Right to Quiet Society Noiseletter
Fall 2010 – page 5

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Teen proves hard rock's bad for you

By Lorraine Eaton, The Virginia Pilot

SUFFOLK, Va. Your mom was right. Rock 'n' roll really does rot your brain. That's according to David Merrell, a 16 year old Nansemond River High School student, whose science experiment supports what parents have been saying for years: Hard rock taints the brain well, at least the brains of mice.

Using 72 male laboratory mice, a stopwatch, a 5 by 3 foot maze and the music of Mozart and Anthrax, David worked with an Old Dominion University statistician to establish that hard rock impedes learning. In the process, the rising junior captured top honours in regional and state science fairs and earned accolades from the Navy and the CIA. "Don't let your kids listen to hard rock music," he said. "I think it has a major negative effect."

To prove his point, David assembled three separate groups of 24 mice: a control group, a hard rock group, and a classical group. To ensure scientific validity, each white mouse weighed between 15 and 20 grams, was 4 to 6 weeks old and was bred to ensure no genetic abnormalities existed.

The mice spent the first week getting used to their controlled environment in David's parent's basement. They received measured feedings and 12 hours of light each day. Each mouse navigated the maze to establish the base time of about 10 minutes. Then David started piping in music 10 hours a day. The control group navigated

 

without music. He put each mouse through the maze three times a week for three weeks.

The results: The control group shaved five minutes from its original time. The mice that navigated the maze with Mozart knocked 8 1/2 minutes off their time. But the group listening to hard rock bumped through the maze, dazed and confused, taking an average of 30 minutes, tripling the amount of time it previously took to complete the maze.

Most noticeably, the hard rock mice didn't sniff the air to find the trails of others that came before them. "It was like the music dulled their senses," David said. "It shows point blank that hard rock has a negative effect all around. I can't think of a positive effect that hard rock has" on learning. In fact, David thinks that the negative effects go well beyond learning.

During the four month experiment David housed each mouse in separate aquariums. That's because last year, for a similar project, he kept each group together. The results were horrific. "I had to cut my project short because all the hard rock mice killed each other," David said.

David's awards include first place in the behavioural science division at the Virginia State Science and Engineering Fair and the Tidewater Science Fair. He also won Northern Virginia Community College's Veterinary Technology Award and accolades from the Newport News Art Commission, the Science and Humanitarian Symposium at James Madison University, the Navy, and the CIA.


A sign of our times

Recently I was browsing through the children's clothing department of a large store, searching for a birthday gift for my grandson's upcoming fourth birthday. While checking the boys' section, I found some T Shirts that looked promising, noting that almost all of them were stamped with illustrations geared to catch the interests of five to ten year old boys: Olympic logos, prominent hockey and football teams, assorted wild animals, etc.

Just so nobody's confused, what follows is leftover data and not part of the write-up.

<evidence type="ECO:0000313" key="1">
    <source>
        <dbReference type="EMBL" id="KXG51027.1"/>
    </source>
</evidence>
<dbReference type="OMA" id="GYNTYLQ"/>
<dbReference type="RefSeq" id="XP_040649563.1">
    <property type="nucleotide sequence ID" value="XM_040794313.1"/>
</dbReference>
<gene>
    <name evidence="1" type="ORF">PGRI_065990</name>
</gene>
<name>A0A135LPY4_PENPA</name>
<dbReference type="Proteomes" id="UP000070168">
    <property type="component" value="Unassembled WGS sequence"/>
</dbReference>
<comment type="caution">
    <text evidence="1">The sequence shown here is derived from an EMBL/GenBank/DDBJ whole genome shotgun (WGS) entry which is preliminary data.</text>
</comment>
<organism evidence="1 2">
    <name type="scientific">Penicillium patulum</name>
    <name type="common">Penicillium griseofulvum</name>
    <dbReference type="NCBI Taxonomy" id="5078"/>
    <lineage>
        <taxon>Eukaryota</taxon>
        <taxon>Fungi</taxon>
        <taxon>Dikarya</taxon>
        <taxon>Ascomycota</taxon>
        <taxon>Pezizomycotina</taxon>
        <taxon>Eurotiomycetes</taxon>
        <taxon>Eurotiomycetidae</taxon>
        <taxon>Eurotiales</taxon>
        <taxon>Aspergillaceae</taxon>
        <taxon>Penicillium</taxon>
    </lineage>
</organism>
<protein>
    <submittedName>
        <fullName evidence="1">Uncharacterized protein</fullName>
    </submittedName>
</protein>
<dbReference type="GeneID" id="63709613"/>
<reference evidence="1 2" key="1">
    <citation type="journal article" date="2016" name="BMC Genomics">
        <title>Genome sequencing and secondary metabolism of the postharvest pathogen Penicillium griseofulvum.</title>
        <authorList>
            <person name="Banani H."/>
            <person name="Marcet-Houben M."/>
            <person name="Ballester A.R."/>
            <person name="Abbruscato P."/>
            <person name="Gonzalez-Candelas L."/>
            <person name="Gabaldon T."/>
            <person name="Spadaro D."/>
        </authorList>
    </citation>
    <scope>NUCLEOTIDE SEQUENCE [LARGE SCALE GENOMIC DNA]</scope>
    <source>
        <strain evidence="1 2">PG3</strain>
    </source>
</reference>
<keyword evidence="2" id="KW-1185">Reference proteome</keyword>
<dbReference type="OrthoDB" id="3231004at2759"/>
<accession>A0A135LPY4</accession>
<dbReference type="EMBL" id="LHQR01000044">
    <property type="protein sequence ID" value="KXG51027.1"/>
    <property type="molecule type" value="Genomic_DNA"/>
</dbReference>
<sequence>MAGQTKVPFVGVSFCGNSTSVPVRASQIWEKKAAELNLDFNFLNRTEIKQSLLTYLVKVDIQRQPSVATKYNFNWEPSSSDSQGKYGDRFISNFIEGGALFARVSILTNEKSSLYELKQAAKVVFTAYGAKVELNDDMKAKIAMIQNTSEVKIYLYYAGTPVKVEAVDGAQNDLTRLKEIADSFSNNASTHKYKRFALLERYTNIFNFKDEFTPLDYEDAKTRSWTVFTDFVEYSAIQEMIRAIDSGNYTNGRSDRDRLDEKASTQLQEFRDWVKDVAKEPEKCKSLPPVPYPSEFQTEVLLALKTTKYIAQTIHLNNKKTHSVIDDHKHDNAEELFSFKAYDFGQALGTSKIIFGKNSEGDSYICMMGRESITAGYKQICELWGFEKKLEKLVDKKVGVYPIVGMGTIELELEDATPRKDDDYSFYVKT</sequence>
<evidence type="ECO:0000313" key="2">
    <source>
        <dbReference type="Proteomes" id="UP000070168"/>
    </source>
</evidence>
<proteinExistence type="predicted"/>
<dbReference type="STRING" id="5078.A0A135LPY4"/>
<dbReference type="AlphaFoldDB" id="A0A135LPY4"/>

Suddenly, I picked up a royal blue T Shirt, embossed in black letters with the words "Play it louder" across the front. Written in lower case and using bright canary yellow, the last two letters "er" stood out clearly, drawing attention to the imperative.

I was truly dismayed and saddened. It reminded me of an earlier era when gaudy billboards and flashy magazine pages advertised cigarettes,

 

using images such as the famous Marlborough man: a pitch both to habitual adult smokers as well as impressionable adolescents, contemplating a cool sophisticated image for themselves.

Currently, young people especially are being encouraged—indeed exhorted—to play music as loud as possible, no holds barred.

Just as former tobacco advertisements failed to portray the ghastly health repercussions of smoking, our younger generation is being duped into believing that excessively loud music is a great idea, certainly without any ill effects.

How very sad!

— By Carole A. Martyn


Sky Talk with conductor Frank Strobel

Frank Strobel brings tears of joy and sadness to people’s eyes. He knows that the music can make or break a film. The conductor and artistic director of the European Film Philharmonic spoke with LH Magazin’s Tobias Haberl about the timeless quality of silent movies, musical noise pollution in daily life and our fear of unaccustomed sounds.

LH Magazin: In an interview you once spoke out strongly against the “musical noise pollution” all around us. What exactly were you referring to?

 

Strobel: That we are constantly exposed to background music: on the subway, at shopping centres, on television. When I go online and open a website, horrible music assails my ears, and even news programmes have some kind of music in the background. It’s awful. I hope that all of us will soon become more aware of this kind of noise pollution and put an end to it.

— Excerpted from Lufthansa Magazin, May 2010

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